PORT ST. LUCIE, Fla.-- Environmentalists in Port St. Lucie consider it the pathway to destruction.
Dozens of people rallied in Front of Halpatiokee Park Wednesday along U.S 1 where they say the proposed Crosstown Parkway Bridge will cause irreversible damage.
Protestors say the expansion would cut through and damage parts of the Savannah Preserve, one of the last remaining wetlands in the north fork of the St. Lucie River.
The Conservation Alliance is now fighting to delay pre-construction testing that is scheduled to begin Monday of next week.
Protestors argue even the testing can cause damage.
"They will be sending in ATV's…. there won't be any concern for any of whatever they're going to have to cut and run over," Anker said.
President of the Conservation Alliance, Shari Anker, says the organization has already filed a federal lawsuit against the project.
Monday, Anker says the organization filed a second lawsuit against The South Florida Water Management District, which approved permits for the city of Port St. Lucie and the Florida Department of Environmental Protection to conduct pre-construction testing.
Anker hopes both of the lawsuits will delay the testing and the entire project as a whole.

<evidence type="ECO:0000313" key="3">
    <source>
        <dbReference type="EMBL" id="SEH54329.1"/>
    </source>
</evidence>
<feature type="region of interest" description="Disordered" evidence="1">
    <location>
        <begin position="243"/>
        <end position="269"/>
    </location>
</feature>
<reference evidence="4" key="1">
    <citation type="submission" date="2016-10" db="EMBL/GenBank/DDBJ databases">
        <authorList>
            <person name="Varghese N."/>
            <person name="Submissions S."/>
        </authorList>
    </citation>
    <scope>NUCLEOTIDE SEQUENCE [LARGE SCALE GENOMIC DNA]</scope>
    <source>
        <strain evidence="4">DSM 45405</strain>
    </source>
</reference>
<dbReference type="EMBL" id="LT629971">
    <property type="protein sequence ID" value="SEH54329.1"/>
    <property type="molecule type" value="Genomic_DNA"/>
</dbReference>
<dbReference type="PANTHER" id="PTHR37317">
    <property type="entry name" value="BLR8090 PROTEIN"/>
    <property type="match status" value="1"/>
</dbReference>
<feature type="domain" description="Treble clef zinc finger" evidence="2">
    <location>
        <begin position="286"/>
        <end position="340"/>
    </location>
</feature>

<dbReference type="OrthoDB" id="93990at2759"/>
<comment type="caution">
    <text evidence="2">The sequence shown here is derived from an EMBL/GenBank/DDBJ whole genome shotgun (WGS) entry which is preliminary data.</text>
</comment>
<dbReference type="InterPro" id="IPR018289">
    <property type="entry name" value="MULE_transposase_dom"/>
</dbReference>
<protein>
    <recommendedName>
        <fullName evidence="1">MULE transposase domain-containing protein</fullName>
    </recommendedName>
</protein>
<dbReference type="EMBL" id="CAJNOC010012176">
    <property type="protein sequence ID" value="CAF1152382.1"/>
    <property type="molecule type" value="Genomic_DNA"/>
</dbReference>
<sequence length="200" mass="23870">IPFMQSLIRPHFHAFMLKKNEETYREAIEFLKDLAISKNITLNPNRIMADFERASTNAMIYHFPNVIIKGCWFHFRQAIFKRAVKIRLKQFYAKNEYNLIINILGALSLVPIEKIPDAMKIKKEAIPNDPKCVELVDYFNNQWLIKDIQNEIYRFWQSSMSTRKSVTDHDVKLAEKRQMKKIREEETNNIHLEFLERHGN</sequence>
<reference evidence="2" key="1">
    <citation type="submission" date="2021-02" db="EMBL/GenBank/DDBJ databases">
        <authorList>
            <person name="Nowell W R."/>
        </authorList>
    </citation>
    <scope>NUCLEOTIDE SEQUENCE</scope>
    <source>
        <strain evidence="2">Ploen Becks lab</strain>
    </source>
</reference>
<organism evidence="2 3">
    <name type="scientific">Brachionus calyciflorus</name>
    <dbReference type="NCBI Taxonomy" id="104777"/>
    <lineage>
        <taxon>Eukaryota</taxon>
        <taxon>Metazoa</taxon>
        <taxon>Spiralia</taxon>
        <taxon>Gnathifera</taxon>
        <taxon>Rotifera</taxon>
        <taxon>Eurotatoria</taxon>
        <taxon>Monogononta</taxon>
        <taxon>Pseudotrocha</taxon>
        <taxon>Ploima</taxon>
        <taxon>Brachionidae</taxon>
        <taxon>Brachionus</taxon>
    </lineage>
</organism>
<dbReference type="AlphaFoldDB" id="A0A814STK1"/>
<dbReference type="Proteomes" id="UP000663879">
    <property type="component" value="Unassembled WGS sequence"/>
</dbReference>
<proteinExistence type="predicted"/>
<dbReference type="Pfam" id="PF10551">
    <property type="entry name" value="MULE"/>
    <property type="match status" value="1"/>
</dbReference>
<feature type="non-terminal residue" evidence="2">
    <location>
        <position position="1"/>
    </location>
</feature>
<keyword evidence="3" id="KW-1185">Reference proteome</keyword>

Protestors are also calling for Governor Rick Scott to make the city pause its progress with the project.
Anker wants the construction to stop until the federal lawsuit is settled.
"It's gorgeous back there. It's a treasure here and once it's gone, it will never be again," Anker said.
“The fact that they’re willing to build a bridge over a park while there is an active federal lawsuit is concerning to us.” said protestor Ryan Abrams.
Abrams traveled all the way from Ft. Lauderdale to rally for preserving the park. "In Ft. Lauderdale, we have the New River. There are no mangroves left on the new river. That's going to be what happens here," Abrams said.
Supporters of the project say it will decrease drive times across the city and bring more traffic to business along U.S 1.
Protestors are urging project organizers to find a different route.
The city has also spent the summer appraising homes that would have to be demolished to make room for the expansion project.
The Conservation Alliance continues to urge homeowners to wait for the federal lawsuit to be settled until they sell their homes to the city, should the project be re-routed.